<xxx:NHibernatePropertyValidator runat="server" ControlToValidate="email" SourceTypeName="SomeClass, SomeAssembly" PropertyName="Email"/>

If you combine it with Web Client Software Factory's ServerSideValidationExtnder, you can even have client-side (AJAX) validation. Give it a try!

ODP.NET Associative Arrays

Through ODP.NET you can use Oracle's Associative Array feature. Unfortunately, there is a limitation: you cannot have associative arrays with an index type other that number.

If you have this stored procedure:

PACKAGE
MyPackage AS

TYPE AssocArrayVarchar2_t IS TABLE OF VARCHAR2(20) INDEX BY BINARY_INTEGER;

PROCEDURE MyStoredProcedure

(

    Param1 IN AssocArrayVarchar2_t

);

END MyPackage;

You can use this code to call it:

using (OracleConnection con = new OracleConnection(@"DATA SOURCE=(DESCRIPTION=(ADDRESS=(COMMUNITY=MyCommunity)(PROTOCOL=TCP)(HOST=MyHost)(PORT=MyPort))(CONNECT_DATA=(SID=MySid)));USER ID=MyUsername;PASSWORD=MyPassword;Promotable Transaction=local"))using (OracleCommand cmd = con.CreateCommand())

{

    con.Open();

    cmd.CommandText = @"MyPackage.MyStoredProcedure";

    cmd.CommandType = CommandType.StoredProcedure;   

    OracleParameter param1 = cmd.Parameters.Add("param1", OracleDbType.Varchar2, ParameterDirection.Input);

    param1.CollectionType = OracleCollectionType.PLSQLAssociativeArray;

    param1.Value = new String[] { "First Element", "Second Element", "Third Element" };

    cmd.ExecuteNonQuery();

}

Using MTOM with WCF

Suppose you want to transmit large binary contents (a file, for example) through WCF. In the usual way, you would use a classe decorated with a [DataContract] attribute, and you would have inside of it a property of type Byte[], marked with a [DataMember], where the actual contents would be placed. There is a problem with this solution, however: being SOAP based exclusively in text (it is just XML), if you want to send special characters inside of it, you must convert them into text, using common encoding techniques such as Basw 64. Now, WCF does this for you, you just have to supply the byte array, and it does all the work, the problem is that Base 64 typically increases the total size by 33%.

The good news is that the good guys at W3C have developed a standard, named MTOM - Message Transmission Optimization Mechanism - that allows you to send binary content over the wire as is, that is, without translation to text. You can read about it here. I will not go into details, in order to use MTOM, you must do the folowing:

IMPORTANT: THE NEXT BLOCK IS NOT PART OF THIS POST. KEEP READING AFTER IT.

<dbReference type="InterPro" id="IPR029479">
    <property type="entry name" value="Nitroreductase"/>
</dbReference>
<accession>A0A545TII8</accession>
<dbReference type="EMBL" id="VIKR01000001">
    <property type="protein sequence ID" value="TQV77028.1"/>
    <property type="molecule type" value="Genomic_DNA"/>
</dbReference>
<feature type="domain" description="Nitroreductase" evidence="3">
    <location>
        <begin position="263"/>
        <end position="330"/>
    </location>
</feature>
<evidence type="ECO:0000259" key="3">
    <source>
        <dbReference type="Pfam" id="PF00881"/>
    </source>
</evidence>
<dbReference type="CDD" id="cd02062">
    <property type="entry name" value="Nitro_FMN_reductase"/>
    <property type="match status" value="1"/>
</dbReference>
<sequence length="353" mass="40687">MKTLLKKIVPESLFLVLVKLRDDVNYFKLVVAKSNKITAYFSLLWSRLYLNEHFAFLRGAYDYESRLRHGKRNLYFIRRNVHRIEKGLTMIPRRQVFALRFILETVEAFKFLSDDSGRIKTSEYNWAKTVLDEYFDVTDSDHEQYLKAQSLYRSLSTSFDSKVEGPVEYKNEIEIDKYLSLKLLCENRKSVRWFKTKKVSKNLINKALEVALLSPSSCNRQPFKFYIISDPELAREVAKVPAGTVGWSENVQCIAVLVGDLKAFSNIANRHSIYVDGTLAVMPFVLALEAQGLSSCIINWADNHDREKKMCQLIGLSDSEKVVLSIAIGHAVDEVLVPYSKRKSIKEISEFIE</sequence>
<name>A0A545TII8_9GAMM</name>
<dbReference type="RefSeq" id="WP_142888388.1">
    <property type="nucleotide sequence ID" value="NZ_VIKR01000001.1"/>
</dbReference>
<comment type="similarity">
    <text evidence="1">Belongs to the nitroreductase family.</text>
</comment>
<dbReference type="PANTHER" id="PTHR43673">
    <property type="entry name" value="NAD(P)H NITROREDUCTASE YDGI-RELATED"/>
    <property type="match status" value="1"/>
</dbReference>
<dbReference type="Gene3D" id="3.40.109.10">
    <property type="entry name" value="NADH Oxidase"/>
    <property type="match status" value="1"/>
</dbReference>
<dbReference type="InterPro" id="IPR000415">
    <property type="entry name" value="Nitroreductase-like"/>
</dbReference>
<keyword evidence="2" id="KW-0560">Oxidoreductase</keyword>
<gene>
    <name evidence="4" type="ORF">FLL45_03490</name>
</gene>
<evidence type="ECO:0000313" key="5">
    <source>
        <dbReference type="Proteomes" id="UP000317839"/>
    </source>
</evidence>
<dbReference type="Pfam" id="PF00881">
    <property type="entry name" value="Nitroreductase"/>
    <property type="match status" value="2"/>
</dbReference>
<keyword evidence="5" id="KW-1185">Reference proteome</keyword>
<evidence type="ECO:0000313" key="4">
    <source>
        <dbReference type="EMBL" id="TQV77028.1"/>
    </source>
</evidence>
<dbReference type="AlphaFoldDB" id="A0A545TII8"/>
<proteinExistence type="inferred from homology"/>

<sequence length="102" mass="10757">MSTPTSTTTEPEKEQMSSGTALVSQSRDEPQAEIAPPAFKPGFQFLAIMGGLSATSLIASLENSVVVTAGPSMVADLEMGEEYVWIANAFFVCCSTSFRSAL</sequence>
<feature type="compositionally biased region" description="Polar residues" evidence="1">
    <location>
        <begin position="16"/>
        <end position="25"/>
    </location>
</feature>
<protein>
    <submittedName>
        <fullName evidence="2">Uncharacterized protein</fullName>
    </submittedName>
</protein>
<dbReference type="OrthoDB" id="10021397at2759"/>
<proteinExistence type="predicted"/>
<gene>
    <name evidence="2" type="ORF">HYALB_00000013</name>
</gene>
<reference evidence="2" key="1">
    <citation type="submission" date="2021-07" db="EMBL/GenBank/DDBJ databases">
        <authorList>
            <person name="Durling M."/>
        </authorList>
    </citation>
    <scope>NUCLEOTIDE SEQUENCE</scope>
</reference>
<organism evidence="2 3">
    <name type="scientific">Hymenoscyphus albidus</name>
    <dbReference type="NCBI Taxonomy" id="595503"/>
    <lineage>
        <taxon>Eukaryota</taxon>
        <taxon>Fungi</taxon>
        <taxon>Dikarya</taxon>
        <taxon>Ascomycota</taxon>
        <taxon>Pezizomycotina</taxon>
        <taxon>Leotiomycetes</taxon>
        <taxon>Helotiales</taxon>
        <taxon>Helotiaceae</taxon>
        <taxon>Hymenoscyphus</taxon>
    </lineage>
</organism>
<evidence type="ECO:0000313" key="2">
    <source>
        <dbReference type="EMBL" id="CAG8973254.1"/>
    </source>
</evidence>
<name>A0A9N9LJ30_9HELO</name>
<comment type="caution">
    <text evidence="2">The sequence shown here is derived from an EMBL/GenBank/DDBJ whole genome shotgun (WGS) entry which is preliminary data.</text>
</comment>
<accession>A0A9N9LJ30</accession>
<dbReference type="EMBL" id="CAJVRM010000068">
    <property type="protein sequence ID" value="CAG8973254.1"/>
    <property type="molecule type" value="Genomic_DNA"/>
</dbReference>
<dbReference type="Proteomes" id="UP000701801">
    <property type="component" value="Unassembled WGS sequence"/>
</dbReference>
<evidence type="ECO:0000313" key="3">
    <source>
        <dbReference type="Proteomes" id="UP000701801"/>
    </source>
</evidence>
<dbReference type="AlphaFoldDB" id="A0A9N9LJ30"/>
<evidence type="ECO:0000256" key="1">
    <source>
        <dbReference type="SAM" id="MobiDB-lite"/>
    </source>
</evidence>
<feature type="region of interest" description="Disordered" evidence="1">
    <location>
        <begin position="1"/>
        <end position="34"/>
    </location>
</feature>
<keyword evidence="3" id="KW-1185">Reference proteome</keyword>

1. The method that is sending MTOM content can only receive or return classes that have the [MessageContract] attribute, not [DataContract], or "primitive" types;
  2. All the byte array properties must have a [MessageBodyMember] attribute, not [DataMember] nor [MessageHeader], and all the other properties must have a [MessageHeader] attribute;
  3. Instead of Byte[] you can also pass a Stream object, the results are the same;
  4. All eventual classes that the parameter or return classes derive from must also have the [MessageContract] attribute;
  5. In the <binding> elements for you service (both client and server), you must set the messageEncoding attribute to Mtom.

And that's it! You will notice a significant throughput increase, specially for large contents.

See this example:

[MessageContract]

public class FileResponse

{

    [
MessageHeader]

    public String Filename { get; set; }

    [MessageBodyMember]    public Byte[] Contents { get; set; }

}

[ServiceContract]

public interface IFileService

{

    [
OperationContract]    FileResponse GetFile(String filename);

}

/* client and server */

<
bindings>

    <wsHttpBinding>

        <
binding name="WsHttpMtomBinding" messageEncoding="Mtom" />

    </wsHttpBinding>

 </bindings>

/* server only */ 

<services> 

    <
service behaviorConfiguration="Behavior" name="FileService">

        <endpoint binding="wsHttpBinding" bindingConfiguration="WsHttpMtomBinding" contract="IFileService">

     </service>

</services>

/* client only */ 

<client>

    <endpoint address="http://localhost:8001/FileService.svc" binding="wsHttpBinding" bindingConfiguration="WsHttpMtomBinding" contract="IFileService" name="IFileService"/>

</client>

New Version of AJAX Control Toolkit Released

Release 30512. Get it from http://www.codeplex.com/AjaxControlToolkit.

Three new controls added: HTMLEditor, ColorPicker and ComboBox. See the samples live at http://www.asp.net/ajax/AjaxControlToolkit/Samples/.

SQL Server 2008 Developer Training Kit Released

Get it here: http://www.microsoft.com/downloads/details.aspx?FamilyID=E9C68E1B-1E0E-4299-B498-6AB3CA72A6D7&displaylang=en.